Dutch engineer is the first man in history to fly like a bird with self- built wings

The Hague, Netherlands, 20th March 2012


Dutch engineer is the first man in history to fly like a bird with self- built wings

Engineer Jarno Smeets (31) is the first man in history to have made a successful short flight with his self-built wings modeled on the movement and structure of real bird wings. Assisted by an electronic system of his own design, Smeets took off from the ground in a park in The Hague last sunday 18th of March 2012. The flight of an estimated hundred meters lasted about a minute, after which Smeets landed safely.

Until now people had assumed that it was impossible to fly with bird-like wings using human muscle power. Smeets designed his own system to solve this problem, using two Wii controllers, the accelerometers from a HTC Wildfire S smartphone and Turnigy motors. This combined mechanism provided Smeets with extra power to move his 17m2 wings and allowed him to move his arms freely without any risk of breaking them. The system is a wireless (haptic) concept. The wing itself was built out of a kite and carbon windsurf masts (as flightpins).

Human Bird Wings is an independent project initiated from the personal ambition and vision of Dutch engineer Jarno Smeets. “Ever since I was a little boy I have been inspired by pioneers like Otto Lilienthal, Leonardo da Vinci and also my own grandfather”. Six months ago Smeets started researching. Smeets has developed and realized his wings with support from an independent team assembled under the Human Bird Wings project, sharing his progress through a well documented blog and YouTube channel. He has offered his followers an open source concept in building bird wings. Aided by helpful suggestions of his audience he was able to successfully finish his bird wings concept.

With this project Smeets has proven that modern technology and robotica can create realistic futures from seemingly impossible engineering dreams to fly like a bird


If you'd like more information about the project or contact Jarno Smeets directly you can call this phonenumber +31 618369328 or send an e-mail to humanbirdwingsproject@gmail.com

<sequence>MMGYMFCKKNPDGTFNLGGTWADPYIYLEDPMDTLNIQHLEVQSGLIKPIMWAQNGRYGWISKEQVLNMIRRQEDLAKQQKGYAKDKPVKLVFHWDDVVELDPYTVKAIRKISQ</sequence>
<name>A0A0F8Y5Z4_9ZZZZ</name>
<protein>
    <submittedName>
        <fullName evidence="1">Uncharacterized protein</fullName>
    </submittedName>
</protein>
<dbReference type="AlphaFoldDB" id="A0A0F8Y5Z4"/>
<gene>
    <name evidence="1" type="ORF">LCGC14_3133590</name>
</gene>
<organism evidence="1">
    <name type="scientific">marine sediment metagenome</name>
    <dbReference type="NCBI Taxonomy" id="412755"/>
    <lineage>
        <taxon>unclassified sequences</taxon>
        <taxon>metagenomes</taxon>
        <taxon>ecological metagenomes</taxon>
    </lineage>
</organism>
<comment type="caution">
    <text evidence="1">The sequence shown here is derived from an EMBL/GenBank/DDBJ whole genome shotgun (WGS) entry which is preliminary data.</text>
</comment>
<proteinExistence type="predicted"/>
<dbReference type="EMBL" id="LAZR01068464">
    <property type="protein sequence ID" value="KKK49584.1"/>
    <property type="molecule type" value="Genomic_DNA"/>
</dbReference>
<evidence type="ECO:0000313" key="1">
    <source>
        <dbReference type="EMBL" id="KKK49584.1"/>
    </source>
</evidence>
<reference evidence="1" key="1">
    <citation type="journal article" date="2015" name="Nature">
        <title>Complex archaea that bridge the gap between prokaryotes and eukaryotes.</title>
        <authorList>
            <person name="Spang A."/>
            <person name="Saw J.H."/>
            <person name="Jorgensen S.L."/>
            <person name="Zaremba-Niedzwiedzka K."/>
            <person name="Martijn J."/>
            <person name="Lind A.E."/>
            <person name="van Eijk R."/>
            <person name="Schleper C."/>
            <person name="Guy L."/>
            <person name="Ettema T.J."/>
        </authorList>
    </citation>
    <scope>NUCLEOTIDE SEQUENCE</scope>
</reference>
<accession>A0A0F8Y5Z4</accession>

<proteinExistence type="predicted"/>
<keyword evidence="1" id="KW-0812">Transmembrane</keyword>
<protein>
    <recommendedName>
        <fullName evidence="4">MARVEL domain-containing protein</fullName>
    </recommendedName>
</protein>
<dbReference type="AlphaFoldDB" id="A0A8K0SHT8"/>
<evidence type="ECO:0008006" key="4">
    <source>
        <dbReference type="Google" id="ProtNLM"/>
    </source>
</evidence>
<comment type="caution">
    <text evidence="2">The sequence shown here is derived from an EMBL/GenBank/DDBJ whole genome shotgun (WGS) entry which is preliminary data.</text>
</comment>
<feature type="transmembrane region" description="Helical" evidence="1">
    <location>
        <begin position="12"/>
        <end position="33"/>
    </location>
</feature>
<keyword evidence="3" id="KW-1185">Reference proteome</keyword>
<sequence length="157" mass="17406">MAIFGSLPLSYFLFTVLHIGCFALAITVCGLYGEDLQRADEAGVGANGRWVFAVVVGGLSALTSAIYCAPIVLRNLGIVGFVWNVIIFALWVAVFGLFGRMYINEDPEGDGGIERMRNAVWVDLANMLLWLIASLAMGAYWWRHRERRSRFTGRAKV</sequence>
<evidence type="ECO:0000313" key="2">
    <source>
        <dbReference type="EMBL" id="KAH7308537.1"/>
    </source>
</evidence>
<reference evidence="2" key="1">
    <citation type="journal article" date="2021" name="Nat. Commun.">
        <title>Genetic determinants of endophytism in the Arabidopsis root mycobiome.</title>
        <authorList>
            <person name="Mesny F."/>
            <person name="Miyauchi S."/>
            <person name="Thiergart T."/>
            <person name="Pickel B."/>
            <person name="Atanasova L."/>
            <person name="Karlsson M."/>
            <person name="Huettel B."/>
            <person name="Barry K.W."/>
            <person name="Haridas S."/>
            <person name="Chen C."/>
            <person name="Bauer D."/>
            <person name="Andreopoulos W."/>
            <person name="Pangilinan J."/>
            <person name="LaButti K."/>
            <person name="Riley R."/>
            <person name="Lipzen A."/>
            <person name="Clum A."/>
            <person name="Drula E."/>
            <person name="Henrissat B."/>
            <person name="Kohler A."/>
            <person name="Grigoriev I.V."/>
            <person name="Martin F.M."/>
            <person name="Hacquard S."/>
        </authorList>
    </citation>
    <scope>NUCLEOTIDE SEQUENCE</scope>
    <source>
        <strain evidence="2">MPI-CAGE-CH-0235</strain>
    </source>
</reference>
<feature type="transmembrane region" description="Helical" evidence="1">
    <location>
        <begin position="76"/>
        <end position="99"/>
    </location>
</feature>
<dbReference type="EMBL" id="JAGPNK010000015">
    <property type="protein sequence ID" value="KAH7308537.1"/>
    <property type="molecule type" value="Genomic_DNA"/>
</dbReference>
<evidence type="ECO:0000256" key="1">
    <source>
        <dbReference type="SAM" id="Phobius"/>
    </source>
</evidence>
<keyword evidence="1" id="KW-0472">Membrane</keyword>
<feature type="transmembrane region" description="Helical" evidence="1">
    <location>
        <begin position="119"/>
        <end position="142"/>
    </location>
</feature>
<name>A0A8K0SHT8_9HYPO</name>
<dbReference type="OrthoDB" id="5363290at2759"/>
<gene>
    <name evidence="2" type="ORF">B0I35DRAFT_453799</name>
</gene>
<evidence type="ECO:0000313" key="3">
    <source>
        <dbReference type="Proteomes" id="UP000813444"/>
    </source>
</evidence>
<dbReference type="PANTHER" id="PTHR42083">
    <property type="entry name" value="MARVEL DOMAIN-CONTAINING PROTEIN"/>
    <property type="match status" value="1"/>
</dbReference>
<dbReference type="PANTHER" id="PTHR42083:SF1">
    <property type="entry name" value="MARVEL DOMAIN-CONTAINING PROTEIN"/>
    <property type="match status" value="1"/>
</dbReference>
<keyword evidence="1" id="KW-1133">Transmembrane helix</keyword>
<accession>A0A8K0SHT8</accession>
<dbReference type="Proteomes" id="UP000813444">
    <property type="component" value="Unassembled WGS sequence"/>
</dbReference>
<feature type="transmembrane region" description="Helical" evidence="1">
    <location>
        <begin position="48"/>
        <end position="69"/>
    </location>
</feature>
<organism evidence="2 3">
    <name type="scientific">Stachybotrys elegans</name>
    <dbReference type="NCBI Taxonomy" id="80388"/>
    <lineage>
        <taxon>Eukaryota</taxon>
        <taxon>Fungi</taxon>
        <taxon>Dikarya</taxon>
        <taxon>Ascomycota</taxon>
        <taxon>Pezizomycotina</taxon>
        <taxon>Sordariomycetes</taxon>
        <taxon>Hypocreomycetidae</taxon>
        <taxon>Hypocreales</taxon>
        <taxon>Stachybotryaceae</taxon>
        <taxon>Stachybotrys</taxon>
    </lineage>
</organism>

For photo's and background information, please consult my projectwebsite: Website: http://www.humanbirdwings.net/press/

YouTube channel: www.youtube.com/jarnosmeets80 Twitter: www.twitter.com/jarnosmeets80

Views: 7561

Comment by John C. on March 21, 2012 at 11:12am

If you look at one of his earlier videos, he has a full cad drawing of the motors, gears etc...that is in theory crammed into the backpack device.  

Evidently his arms are just along for the ride, and to provide some kind of control authority.


I agree the drawing is not completely accurate with the 3 wires feeding the motor...but you can see more of what is supposed to make the thing work.

I'm not totally convinced.  For such a momentous occasion, you'd think they would have filmed it better.

But I also never imagined I could cram enough stuff into an easystar to fly 3D waypoints, or push straight vertical in FPV.

Comment by Adam Rivera on March 21, 2012 at 11:16am

Everyone wants to believe this is real... especially on this forum because we are all drawn to flight. It is not real though... I can't even believe what I am reading in these comments! People... they would not have filmed this with a handycam that conveniently goes blurry if this were real. That is a classic filming trick to cover up CG weirdness.

Comment by Jason Short on March 21, 2012 at 11:16am

You can see the grass at 1:54 in the flight video used as a convenient place to cut to the CG segment. Play it a few times, it's an obvious cut. During which this lame fool lurched out of camera frame.

Also this guy found a flaw in the CG model. 


And Chris, tell Rhett Allain he's a sucker.

Comment by Adam Rivera on March 21, 2012 at 11:17am

Why does the guy on the left who is running away look so unnatural? Because he is pretending to watch a grown man fly.

Comment by John Church on March 21, 2012 at 11:29am

If dragons could do it, why can't we?   ;)    :D   LOL!!!

Comment by Jason Short on March 21, 2012 at 11:39am


I love that people are so taken with the physics. Each wing is connected to the "wiggle drive" with 4 sheet metal screws into a 3/4 inch thick laminated aluminum plate. That's right 4 freakin' screws per wing. 


Comment by Ellison Chan on March 21, 2012 at 12:11pm

For those who think this is an OBVIOUS fake, think again.  Even the guys at ILM think that it was a good fake job.

Here's a follow up article at Gizmodo:


So much speculation, but no one has actually contacted Smeet to see what his reaction is to our disbelief.  I sent him and email.  

Comment by Wojciech on March 21, 2012 at 12:35pm

Flying Dutchman !

Comment by Krzysztof Bosak on March 21, 2012 at 2:00pm

Actually this is energetically possible. There are capacitors stunning the pilot if he is flapping too slow. If he doesn't passes out, it works.

Comment by Cloud9Drones on March 21, 2012 at 2:05pm



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